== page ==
In-house mediation is helping resolve differences early and reduce the use of formal grievance procedures, report Sally Marlow and Helen Muddock
- Project: Setting up an in-house mediation service
- Objectives: To make mediation an accessible and ‘go to’ option for all employees at the early stages of a perceived dispute or grievance
- Timescale: The first round of training for internal mediators began in 2016, with ongoing professional development being provided and training for new mediators as they join the service
- Number of staff working on project: A team of 12 mediators
- Outcomes: Evidence of reduced numbers of cases reaching employment tribunal stage
- Officer contact details: Helen Murdock
For many local authorities and employers in general, mediation has been a ‘last resort’ option – used to repair relationships between people who have been through formal grievance procedures which have only led to more entrenched positions.
At Suffolk, we have been able to put early resolution of differences at the heart of the staff wellbeing agenda by creating a workplace mediation service. We’ve made mediation more accessible and more ‘ordinary’.
It began in 2016 with a convergence of issues and developments that focused minds. That year’s employee survey helped us think differently about the connection between problems in workplace relationships and both physical and mental health. We needed to embed our ASPIRE (Achieve, Support, Pride, Inspire, Respect, Empower) values into the wellbeing agenda, and make more of the opportunity afforded by having public health as part of our council team.
Investing in a workplace mediation service was an obvious choice. The plan was to establish an offering that allowed mediation to be made available and used as early as possible, before staff and managers could become embroiled in situations.
All staff were given the chance to be trained as mediators – to develop key transferable skills around listening, empathy and facilitation. Those who registered interest were asked to provide a written submission of why they wanted to be involved and invited to a face-to-face meeting to discuss the role in more depth.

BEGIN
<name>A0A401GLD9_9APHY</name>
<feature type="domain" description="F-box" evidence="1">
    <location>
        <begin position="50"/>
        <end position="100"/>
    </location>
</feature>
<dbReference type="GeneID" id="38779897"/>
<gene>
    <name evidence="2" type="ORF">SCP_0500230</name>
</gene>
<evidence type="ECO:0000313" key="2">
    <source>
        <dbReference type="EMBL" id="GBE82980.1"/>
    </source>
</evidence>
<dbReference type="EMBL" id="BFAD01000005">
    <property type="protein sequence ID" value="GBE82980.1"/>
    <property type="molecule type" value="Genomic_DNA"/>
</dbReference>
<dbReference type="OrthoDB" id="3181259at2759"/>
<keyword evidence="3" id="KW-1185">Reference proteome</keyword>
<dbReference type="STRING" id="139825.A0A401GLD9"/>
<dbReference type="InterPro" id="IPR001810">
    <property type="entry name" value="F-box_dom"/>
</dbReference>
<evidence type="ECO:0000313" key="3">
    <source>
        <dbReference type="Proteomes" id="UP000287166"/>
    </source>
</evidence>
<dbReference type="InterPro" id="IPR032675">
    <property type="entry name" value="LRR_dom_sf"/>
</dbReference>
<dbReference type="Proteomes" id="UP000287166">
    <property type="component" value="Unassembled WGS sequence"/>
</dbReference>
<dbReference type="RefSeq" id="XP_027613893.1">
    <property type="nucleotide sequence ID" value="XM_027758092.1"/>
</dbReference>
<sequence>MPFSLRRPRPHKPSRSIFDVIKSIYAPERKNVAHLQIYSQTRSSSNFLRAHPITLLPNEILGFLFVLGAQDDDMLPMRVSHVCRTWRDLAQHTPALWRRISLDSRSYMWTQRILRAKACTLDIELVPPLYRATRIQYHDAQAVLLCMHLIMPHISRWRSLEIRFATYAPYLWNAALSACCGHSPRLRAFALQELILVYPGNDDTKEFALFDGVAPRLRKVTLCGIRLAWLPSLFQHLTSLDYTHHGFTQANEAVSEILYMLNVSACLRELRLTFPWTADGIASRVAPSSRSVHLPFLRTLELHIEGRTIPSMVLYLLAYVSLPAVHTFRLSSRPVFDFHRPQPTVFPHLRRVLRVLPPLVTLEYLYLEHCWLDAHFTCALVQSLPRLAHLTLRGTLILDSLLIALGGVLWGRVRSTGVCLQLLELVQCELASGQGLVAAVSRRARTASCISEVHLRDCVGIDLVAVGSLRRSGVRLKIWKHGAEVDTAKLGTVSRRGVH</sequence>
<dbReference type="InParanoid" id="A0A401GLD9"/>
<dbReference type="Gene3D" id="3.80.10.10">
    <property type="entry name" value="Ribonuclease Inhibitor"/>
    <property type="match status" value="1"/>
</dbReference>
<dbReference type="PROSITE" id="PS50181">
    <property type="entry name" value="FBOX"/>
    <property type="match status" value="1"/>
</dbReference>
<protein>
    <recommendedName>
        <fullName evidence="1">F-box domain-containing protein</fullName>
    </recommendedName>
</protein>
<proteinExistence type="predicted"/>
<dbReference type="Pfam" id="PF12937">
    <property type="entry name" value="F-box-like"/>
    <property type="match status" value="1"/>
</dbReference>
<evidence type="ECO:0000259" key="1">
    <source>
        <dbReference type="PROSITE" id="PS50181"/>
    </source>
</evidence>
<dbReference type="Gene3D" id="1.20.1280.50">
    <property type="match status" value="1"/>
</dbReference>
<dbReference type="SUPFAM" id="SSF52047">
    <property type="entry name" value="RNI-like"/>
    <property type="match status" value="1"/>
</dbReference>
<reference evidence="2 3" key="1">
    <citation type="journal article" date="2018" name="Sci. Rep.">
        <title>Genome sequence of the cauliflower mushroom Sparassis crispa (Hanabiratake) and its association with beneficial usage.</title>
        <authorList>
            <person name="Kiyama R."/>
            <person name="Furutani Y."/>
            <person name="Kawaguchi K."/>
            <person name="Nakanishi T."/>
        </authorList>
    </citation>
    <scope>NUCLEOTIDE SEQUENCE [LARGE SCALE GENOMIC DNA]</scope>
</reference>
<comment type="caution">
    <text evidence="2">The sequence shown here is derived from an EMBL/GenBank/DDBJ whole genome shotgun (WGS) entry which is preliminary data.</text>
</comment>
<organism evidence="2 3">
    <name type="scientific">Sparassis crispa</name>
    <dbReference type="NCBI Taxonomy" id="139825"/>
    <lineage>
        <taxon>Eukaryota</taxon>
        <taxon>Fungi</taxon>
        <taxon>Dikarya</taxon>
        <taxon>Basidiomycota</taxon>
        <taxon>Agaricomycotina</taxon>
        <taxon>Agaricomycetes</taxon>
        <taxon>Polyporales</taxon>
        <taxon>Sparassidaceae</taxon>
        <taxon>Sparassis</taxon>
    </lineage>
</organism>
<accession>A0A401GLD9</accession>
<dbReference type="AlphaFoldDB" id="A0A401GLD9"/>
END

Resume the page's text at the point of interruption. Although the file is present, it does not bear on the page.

Ultimately, 12 members of staff were selected. That allowed us to have enough mediators to meet typical demand. But it also meant mediators did not have to be taken away from their day-to-day responsibilities too often, while still having plenty of opportunity to practise their skills regularly.
There was a high level of interest in the mediation training; the places could have been filled twice over. The training was delivered by a workplace mediation, investigations and conversation skills expert from an external firm with 30 years’ experience of mediation services across the public sector. This meant instant credibility with everyone, a comprehensive basis of skills and processes, and a structure of continuing professional development (CPD).
We introduced bi-monthly meetings for the mediators to discuss experiences and challenges (while respecting confidentiality). Two of our mediators act as co-ordinator for the service, scoping the mediations and determining which mediator/s should take on each case.
An important factor in the success of the service has been support from the managers of our mediators. They have needed to release their colleagues both for training and to deliver sessions, but support has been consistent because people see the direct benefits: how mediation can spare them from personal involvement in complex, time-consuming disputes; the value of early resolution of conflict, avoiding employment tribunals and lost staff; the positive impact on the workplace environment overall
For the organisation more widely, and at a time when HR resources are more limited, the presence of in-house mediation has served to encourage more personal responsibility for dealing with issues – rather than necessarily looking for a formal organisational response.
Feedback from managers and staff has been very positive. Mediators themselves see the services as invaluable in catching tensions early and defusing situations that could have become far more serious.
We will be looking closely at results from this year’s employee survey to gauge the measurable impact on organisational health and wellbeing. But we also don’t want to fall into the trap of focusing solely on the numbers – the council is happy to make the investment in people’s wellbeing as part of a much broader cultural piece.
Sally Marlow, head of human resources, and Helen Muddock, safety, health and wellbeing advisor and workplace mediator, Suffolk CC